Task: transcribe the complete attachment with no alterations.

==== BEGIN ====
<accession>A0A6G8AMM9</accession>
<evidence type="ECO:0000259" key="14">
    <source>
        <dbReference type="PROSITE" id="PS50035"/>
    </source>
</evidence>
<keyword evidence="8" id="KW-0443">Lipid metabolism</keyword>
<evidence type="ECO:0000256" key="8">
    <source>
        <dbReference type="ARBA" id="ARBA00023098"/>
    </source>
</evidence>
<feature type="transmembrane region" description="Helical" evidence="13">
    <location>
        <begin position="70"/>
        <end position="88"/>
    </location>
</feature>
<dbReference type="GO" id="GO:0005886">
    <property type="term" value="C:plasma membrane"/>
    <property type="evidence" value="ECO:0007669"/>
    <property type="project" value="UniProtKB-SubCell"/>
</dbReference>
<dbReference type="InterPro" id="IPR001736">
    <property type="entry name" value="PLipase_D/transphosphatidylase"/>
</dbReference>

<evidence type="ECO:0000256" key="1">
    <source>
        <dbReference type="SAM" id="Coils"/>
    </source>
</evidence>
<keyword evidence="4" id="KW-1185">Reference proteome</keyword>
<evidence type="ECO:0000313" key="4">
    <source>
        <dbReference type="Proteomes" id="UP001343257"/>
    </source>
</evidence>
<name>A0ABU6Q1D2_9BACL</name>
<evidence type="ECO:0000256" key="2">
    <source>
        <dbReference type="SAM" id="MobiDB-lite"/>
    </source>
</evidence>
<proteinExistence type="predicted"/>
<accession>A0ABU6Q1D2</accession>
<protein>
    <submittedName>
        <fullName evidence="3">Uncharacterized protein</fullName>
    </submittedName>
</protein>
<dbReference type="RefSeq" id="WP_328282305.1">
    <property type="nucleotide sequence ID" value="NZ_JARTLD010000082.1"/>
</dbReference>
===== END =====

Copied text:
<accession>A0A6G8AMM9</accession>
<evidence type="ECO:0000259" key="14">
    <source>
        <dbReference type="PROSITE" id="PS50035"/>
    </source>
</evidence>
<keyword evidence="8" id="KW-0443">Lipid metabolism</keyword>
<evidence type="ECO:0000256" key="8">
    <source>
        <dbReference type="ARBA" id="ARBA00023098"/>
    </source>
</evidence>
<feature type="transmembrane region" description="Helical" evidence="13">
    <location>
        <begin position="70"/>
        <end position="88"/>
    </location>
</feature>
<dbReference type="GO" id="GO:0005886">
    <property type="term" value="C:plasma membrane"/>
    <property type="evidence" value="ECO:0007669"/>
    <property type="project" value="UniProtKB-SubCell"/>
</dbReference>
<dbReference type="InterPro" id="IPR001736">
    <property type="entry name" value="PLipase_D/transphosphatidylase"/>
</dbReference>

<evidence type="ECO:0000256" key="1">
    <source>
        <dbReference type="SAM" id="Coils"/>
    </source>
</evidence>
<keyword evidence="4" id="KW-1185">Reference proteome</keyword>
<evidence type="ECO:0000313" key="4">
    <source>
        <dbReference type="Proteomes" id="UP001343257"/>
    </source>
</evidence>
<name>A0ABU6Q1D2_9BACL</name>
<evidence type="ECO:0000256" key="2">
    <source>
        <dbReference type="SAM" id="MobiDB-lite"/>
    </source>
</evidence>
<proteinExistence type="predicted"/>
<accession>A0ABU6Q1D2</accession>
<protein>
    <submittedName>
        <fullName evidence="3">Uncharacterized protein</fullName>
    </submittedName>
</protein>
<dbReference type="RefSeq" id="WP_328282305.1">
    <property type="nucleotide sequence ID" value="NZ_JARTLD010000082.1"/>
</dbReference>